Africa’s food systems hold global significance, impacting both worldwide food security and climate resilience. However, ensuring food resilience in Africa presents undeniable challenges.
The connection between climate resilience and food systems becomes evident as climate change poses threats to agri-food systems , resulting in crop failures, increased food prices, loss in job opportunities and heightened food and nutrition insecurity.
Within this complex scenario, a critical issue emerges—the climate finance gap, specifically addressing challenges faced by smallholder farmers in Africa.
Despite Africa contributing less than 10% of global greenhouse gas emissions, its agricultural sector grapples with disproportionate challenges, worsened by droughts, floods, heatwaves, pests and diseases .
The Africa Food Systems Forum 2023 highlighted the severity, with smallholder farmers dealing with unprecedented temperatures. Alarmingly, only 35 cents of every climate finance dollar reaches these farmers, leaving them on the frontline of climate change impact.
Urgent intervention is essential, not only to address the immediate needs of over 33 million smallholder farmers but also to establish a sustainable model ensuring resilience amidst climate uncertainties. Bridging the climate finance gap for these farmers is not just a financial imperative but a moral one, necessitating a concerted effort to empower those pivotal to our collective food security and environmental stability.
Shaping Africa’s Climate Agenda at COP28
The cornerstone of sustainable climate action lies in adapting and building resilience, encompassing the active involvement of communities, ecosystems, and infrastructure but also addressing losses and damages caused by recurrent climate events.
This requires strengthening the adaptive capacity of African farmers, fortifying food supply chains, implementing inclusive policies, and developing crucial infrastructure.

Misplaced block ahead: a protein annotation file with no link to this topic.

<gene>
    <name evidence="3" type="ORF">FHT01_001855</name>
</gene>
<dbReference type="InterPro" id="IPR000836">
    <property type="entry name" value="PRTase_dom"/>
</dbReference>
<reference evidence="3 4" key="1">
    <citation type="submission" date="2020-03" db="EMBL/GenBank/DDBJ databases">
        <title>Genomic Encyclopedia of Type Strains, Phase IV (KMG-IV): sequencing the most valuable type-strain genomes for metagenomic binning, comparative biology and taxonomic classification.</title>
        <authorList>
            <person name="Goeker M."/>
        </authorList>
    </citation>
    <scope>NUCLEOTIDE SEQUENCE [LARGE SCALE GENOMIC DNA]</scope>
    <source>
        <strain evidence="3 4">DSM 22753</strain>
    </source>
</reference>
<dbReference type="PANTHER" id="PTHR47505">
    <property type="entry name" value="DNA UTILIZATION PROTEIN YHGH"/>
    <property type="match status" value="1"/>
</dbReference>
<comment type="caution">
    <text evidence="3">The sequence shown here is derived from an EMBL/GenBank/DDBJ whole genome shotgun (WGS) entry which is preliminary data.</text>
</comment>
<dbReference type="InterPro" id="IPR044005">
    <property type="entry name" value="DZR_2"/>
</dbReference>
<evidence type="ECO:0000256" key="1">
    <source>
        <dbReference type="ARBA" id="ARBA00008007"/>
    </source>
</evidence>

Recognizing the inefficiency in resource deployment, where Africa receives $USD30 billion in annual climate finance flow which is a mere 11 per cent of the required annual amount, underscores the urgent need for effective action. Given their vulnerability, farmers require inclusion and empowerment for resilience building to advance mitigation , adaptation, loss and damage.
Fundamentally, it becomes imperative to acknowledge Africa’s unique circumstances on the global stage within the broader context of climate negotiations. Africa’s heightened vulnerability, distinct sensitivities, and lower capacity to cope necessitate urgent and inclusive action.
This acknowledgment lays the groundwork for a more equitable and effective approach in addressing climate change. To achieve the ambitious objectives outlined in the Sustainable Development Goals and the Paris Agreement, the global community must actively recognize and address the distinctive challenges that Africa’s food systems encounter.
Shaping a Sustainable Future: Advocacy, Collaboration and Finance
The Africa Food Systems Forum 2023 underscored the complex connection between agriculture, nutrition, infrastructure climate change, and resilience, providing guidance on how best to steer the continent towards a transformative strategy for food systems.
Addressing the climate crisis requires a restructuring of financial architecture to encourage climate investments. Giving special attention to the agriculture sector, which bears the greatest impact, it is crucial to renew commitments to green financing initiatives. Despite Africa receiving $30 billion annually, only a small fraction of its requirements, global leaders must uphold the commitment to furnish $100 billion in yearly climate finance to developing countries.
As the international community readies for COP28, it is time for collective action to mold a more robust and sustainable future, drawing global attention to these crucial issues.
Shared advocacy and collaboration emerge as fundamental principles, with a particular emphasis on ensuring active inclusion for African countries. Recognizing the challenges faced by these nations in addressing climate change, a collective effort that transcends geographical and economic boundaries is imperative.
This approach involves amplifying the voices of African countries, acknowledging their unique circumstances, and integrating their perspectives into the global climate dialogue.
Collaboration extends beyond traditional state actors to include non-state entities, civil society, and the private sector, recognizing their pivotal roles in driving sustainable solutions. Establishing platforms for knowledge exchange, facilitating technology transfer, and providing adequate financial support are vital components of inclusive collaboration.
The COP28 can serve as a catalyst for meaningful progress, ensuring that the concerns and contributions of African countries take center stage in the global climate action agenda.
The writer Amath Pathe Sene is Managing Director for the Africa Food Systems Forum
This article was originally published by: AGRA